One of my weaknesses is historical settings set in or around the 1900s. I know the blame for this lies squarely on the shoulders of Julian Fellowes and a little drama called Downton Abbey. This is partial reason why the debut novel of Rachel McMillan rose up to be one of my most anticipated reads of 2016. Never mind its premise being completely different, it became the one novel I was 99.9% sure of 100% adoring. Helping to sell this educated guess of mine was the beautiful and swirly cover art that featured the old-fashioned art of silhouettes to say nothing of its gorgeous swirly font. As I turned the pages, within the span of 10-15, I was swept into Rachel’s Toronto and the fascinating historical setting of 1910.
STORY: Jemima Watts isn’t what anyone would call a rebel. She grew up a good girl and prepared to become a proper society wife and mother. At least that was the plan until she met Merinda Herringford. Merinda is the complete opposite of Jem. She’s opinionated, regularly dons trousers and refuses to play by anyone’s rules. Somehow the two girls get along swimmingly. Their friendship eventually takes them to being roommates and operating a consulting detective agency that Merinda frequently likens to that of Sherlock Holmes and John Watson’s exploits. When the girls stumble onto a string of unsolved murders, they find themselves in over their heads. But with the help of police constable Forth and the hot-tempered (but oh-so-swoony) reporter Ray DeLuca, they might uncover more than they bargained on finding.
The Bachelor Girl’s Guide to Murder, by Rachel McMillan | Book Review
If I were to keep this review simple, the one word that I’d pin on this novel is “delightful.” Fortunately, I don’t have to leave it at merely a one word acclaim because The Bachelor Girl’s Guide to Murder is that and so much more. Readers who appreciate humor in their historical fiction will love this. Thrill seekers who enjoy historical time periods will find their fix inside these pages. Romantics will discover a chaste and swoon-worthy romance wrapped carefully inside the mystery. Given the book’s leading characters are women this novel does have a strong sense of feminism which is why some of the turns did take me by surprise. But I appreciate the balance Rachel gave the subjects. Her voice creates strong characters in Merinda and Jem and yet, the men in her story don’t (thankfully) receive ill treatment.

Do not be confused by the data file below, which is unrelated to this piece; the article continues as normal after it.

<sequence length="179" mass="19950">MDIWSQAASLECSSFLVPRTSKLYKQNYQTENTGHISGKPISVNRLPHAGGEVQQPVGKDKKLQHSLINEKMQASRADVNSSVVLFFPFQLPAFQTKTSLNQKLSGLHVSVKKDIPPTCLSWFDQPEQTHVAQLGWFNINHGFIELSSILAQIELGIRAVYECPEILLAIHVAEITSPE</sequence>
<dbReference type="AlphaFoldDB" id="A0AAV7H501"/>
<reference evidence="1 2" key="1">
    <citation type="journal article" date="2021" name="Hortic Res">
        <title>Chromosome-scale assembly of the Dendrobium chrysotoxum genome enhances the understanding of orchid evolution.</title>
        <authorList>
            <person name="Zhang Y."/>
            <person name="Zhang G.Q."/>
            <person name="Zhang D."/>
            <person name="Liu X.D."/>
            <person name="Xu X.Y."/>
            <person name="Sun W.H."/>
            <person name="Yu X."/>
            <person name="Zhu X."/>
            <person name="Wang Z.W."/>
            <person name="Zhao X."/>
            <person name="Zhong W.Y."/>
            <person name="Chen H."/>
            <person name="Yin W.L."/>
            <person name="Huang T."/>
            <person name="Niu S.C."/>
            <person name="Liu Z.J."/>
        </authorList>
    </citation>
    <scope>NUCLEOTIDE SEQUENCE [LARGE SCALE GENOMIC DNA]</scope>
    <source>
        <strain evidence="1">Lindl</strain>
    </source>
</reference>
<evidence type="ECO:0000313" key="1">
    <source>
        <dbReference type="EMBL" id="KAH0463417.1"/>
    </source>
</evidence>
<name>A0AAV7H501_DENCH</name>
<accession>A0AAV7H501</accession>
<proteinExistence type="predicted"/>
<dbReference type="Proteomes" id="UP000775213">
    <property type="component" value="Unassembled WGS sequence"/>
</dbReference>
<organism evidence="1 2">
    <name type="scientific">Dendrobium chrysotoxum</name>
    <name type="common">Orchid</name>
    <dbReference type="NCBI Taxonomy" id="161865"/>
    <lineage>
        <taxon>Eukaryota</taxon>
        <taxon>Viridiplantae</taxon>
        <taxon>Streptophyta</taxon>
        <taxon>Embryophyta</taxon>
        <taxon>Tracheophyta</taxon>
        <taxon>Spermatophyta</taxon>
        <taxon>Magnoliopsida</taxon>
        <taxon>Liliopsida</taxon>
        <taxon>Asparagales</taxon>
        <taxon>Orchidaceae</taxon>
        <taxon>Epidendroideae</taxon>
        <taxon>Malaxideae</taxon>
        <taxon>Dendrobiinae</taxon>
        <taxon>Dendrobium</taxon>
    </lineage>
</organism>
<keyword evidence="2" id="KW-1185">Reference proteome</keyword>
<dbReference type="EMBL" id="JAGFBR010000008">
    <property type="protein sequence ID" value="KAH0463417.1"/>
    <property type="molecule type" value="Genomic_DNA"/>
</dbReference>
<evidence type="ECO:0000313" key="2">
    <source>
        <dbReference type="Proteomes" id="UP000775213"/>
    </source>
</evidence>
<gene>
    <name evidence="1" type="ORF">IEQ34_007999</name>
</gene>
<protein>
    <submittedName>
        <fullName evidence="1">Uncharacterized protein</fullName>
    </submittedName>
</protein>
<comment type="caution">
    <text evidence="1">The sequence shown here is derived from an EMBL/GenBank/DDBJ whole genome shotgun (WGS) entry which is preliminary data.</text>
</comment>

NOVELLA REVIEW | ‘A Singular and Whimsical Problem,’ by Rachel McMillan‘THE BACHELOR GIRL'S GUIDE TO MURDER’: SMART AND SASSY EDWARDIAN FICTION #FWarchives #HistoricalFiction Click To Tweet
When I look back on my blogging origins up to the place where I am now in this journey, one of the things I never anticipated is the chance to review novels of people who I’d “meet” on this adventure. Rachel McMillan is a popular blogger who many of us will recognize. As fellow book blogger Cassie aptly coins the description of ‘Bachelor Girls’ as “full of Rachel-isms” that will make readers giggle. Each layer this story adds is as captivating as the last. Even with a sense of “end” in the final page, you’ll wish the next chapter in Jem and Merinda’s adventures were at arm’s length.
Tempting as it is to say so much more, all I will say is this: go read this debut. You won’t regret it.
About the Book:
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Author: Rachel McMillan
Publisher: Harvest House
Source: Author provided E-galley
Publication Date: 2016
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Series: Herringford and Watts, book 1
Genre: Fiction; Historical
Rating: 5 out of 5
Sincere thanks to the author for providing a complimentary e-galley of this novel for the purpose of reviewing it.